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Durham University

Department of Earth Sciences

Profile

Publication details for Professor Christine Peirce

Funnell, M.J., Peirce, C. & Robinson, A.H. (2017). Structural variability of the Tonga-Kermadec forearc characterised using robustly constrained geophysical data. Geophysical Journal International 210(3): 1681-1702.

Author(s) from Durham

Abstract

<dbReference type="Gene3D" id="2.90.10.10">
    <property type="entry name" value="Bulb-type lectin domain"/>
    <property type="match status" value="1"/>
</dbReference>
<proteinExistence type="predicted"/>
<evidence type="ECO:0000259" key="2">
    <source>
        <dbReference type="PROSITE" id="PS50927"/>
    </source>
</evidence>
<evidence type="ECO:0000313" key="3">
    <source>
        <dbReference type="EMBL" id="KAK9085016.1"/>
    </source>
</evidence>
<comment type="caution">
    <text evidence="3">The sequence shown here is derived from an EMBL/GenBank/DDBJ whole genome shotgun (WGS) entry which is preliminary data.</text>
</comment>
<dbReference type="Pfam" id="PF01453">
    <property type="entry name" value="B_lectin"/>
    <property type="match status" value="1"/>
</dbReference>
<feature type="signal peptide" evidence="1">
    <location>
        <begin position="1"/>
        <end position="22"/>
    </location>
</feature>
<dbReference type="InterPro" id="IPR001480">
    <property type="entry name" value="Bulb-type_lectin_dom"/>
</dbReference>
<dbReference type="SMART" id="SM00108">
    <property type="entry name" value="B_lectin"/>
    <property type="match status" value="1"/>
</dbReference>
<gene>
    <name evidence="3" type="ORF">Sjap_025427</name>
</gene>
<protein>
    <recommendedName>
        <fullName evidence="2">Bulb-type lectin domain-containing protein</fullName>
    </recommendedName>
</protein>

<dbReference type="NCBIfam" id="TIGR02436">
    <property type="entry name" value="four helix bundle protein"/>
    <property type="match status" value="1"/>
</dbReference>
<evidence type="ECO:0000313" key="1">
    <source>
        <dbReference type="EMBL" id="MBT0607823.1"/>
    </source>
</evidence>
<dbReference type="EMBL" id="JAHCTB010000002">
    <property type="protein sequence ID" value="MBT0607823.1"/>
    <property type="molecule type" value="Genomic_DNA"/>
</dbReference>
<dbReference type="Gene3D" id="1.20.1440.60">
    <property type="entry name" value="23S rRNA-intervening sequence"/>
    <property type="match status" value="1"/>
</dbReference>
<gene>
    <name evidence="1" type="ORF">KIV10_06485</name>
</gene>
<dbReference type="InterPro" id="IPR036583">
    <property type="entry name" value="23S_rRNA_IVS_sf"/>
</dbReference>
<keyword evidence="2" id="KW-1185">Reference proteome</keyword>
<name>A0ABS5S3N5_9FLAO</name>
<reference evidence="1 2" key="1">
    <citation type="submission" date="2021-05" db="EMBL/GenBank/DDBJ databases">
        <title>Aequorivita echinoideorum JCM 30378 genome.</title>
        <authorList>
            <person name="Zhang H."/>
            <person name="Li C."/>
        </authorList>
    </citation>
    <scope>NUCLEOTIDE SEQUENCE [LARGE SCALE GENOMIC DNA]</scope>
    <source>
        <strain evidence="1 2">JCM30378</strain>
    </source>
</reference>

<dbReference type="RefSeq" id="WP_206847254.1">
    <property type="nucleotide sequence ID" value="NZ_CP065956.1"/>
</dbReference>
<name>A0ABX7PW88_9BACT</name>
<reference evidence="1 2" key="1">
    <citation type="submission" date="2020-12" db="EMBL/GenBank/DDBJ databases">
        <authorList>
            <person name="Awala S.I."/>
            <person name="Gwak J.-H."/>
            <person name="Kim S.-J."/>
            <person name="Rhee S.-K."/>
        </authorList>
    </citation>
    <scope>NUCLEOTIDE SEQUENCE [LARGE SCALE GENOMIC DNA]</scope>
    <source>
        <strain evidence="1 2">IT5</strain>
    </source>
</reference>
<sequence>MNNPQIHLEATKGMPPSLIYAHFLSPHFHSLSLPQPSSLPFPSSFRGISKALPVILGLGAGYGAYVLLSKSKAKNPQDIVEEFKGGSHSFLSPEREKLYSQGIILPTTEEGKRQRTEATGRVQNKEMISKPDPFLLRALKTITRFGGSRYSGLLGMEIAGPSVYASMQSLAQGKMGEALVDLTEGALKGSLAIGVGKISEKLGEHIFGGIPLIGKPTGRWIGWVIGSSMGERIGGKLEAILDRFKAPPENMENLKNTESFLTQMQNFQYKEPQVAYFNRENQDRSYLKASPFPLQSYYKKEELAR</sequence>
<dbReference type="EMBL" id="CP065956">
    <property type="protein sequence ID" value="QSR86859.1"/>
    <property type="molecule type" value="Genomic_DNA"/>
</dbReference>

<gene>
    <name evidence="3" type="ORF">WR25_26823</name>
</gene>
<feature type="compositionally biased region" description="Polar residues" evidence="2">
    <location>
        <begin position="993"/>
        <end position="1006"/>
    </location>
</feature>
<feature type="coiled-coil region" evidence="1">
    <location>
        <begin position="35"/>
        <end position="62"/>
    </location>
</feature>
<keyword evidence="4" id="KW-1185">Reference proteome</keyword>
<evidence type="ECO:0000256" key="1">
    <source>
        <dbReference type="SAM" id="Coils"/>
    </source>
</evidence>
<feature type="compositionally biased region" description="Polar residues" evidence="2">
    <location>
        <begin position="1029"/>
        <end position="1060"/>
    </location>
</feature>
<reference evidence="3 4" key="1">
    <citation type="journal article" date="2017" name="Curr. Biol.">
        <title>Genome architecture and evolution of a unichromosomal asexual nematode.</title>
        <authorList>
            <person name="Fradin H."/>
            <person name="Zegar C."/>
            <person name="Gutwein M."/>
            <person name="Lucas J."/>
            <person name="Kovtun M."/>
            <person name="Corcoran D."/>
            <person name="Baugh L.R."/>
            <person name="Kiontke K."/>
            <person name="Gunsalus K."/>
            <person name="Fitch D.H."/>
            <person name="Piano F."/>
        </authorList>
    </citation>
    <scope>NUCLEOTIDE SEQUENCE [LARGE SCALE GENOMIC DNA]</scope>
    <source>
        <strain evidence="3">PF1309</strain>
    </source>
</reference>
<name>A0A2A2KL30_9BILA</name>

Subducting bathymetric anomalies enhance erosion of the overriding forearc crust. The deformation associated with this process is superimposed on pre-existing variable crustal and sedimentary structures developed as a subduction system evolves. Recent attempts to determine the effect and timescale of Louisville Ridge seamount subduction on the Tonga-Kermadec forearc have been limited by simplistic models of inherited overriding crustal structure that neglect along-strike variability. Synthesis of new robustly tested seismic velocity and density models with existing datasets from the region, highlight along-strike variations in the structure of the Tonga-Kermadec subducting and overriding plates. As the subducting plate undergoes bend-faulting and hydration throughout the trench-outer rise region, observed oceanic upper- and mid-crustal velocities are reduced by ∼1.0 km s−1 and upper mantle velocities by ∼0.5 km s−1. In the vicinity of the Louisville Ridge Seamount Chain (LRSC), the trench shallows by 4 km and normal fault throw is reduced by > 1 km, suggesting that the subduction of seamounts reduces plate deformation. We find that the extinct Eocene frontal arc, defined by a high velocity (7.0–7.4 km s−1) and density (3.2 g cm−3) lower-crustal anomaly, increases in thickness by ∼6 km, from 12 to > 18 km, over 300 km laterally along the Tonga-Kermadec forearc. Coincident variations in bathymetry and free-air gravity anomaly indicate a regional trend of northward-increasing crustal thickness that predates LRSC subduction, and highlight the present-day extent of the Eocene arc between 32° S and ∼18° S. Within this framework of existing forearc crustal structure, the subduction of seamounts of the LRSC promotes erosion of the overriding crust, forming steep, gravitationally unstable, lower-trench slopes. Trench-slope stability is most likely re-established by the collapse of the mid-trench slope and the trenchward side of the extinct Eocene arc, which, within the framework of forearc characterisation, implies seamount subduction commenced at ∼22° S.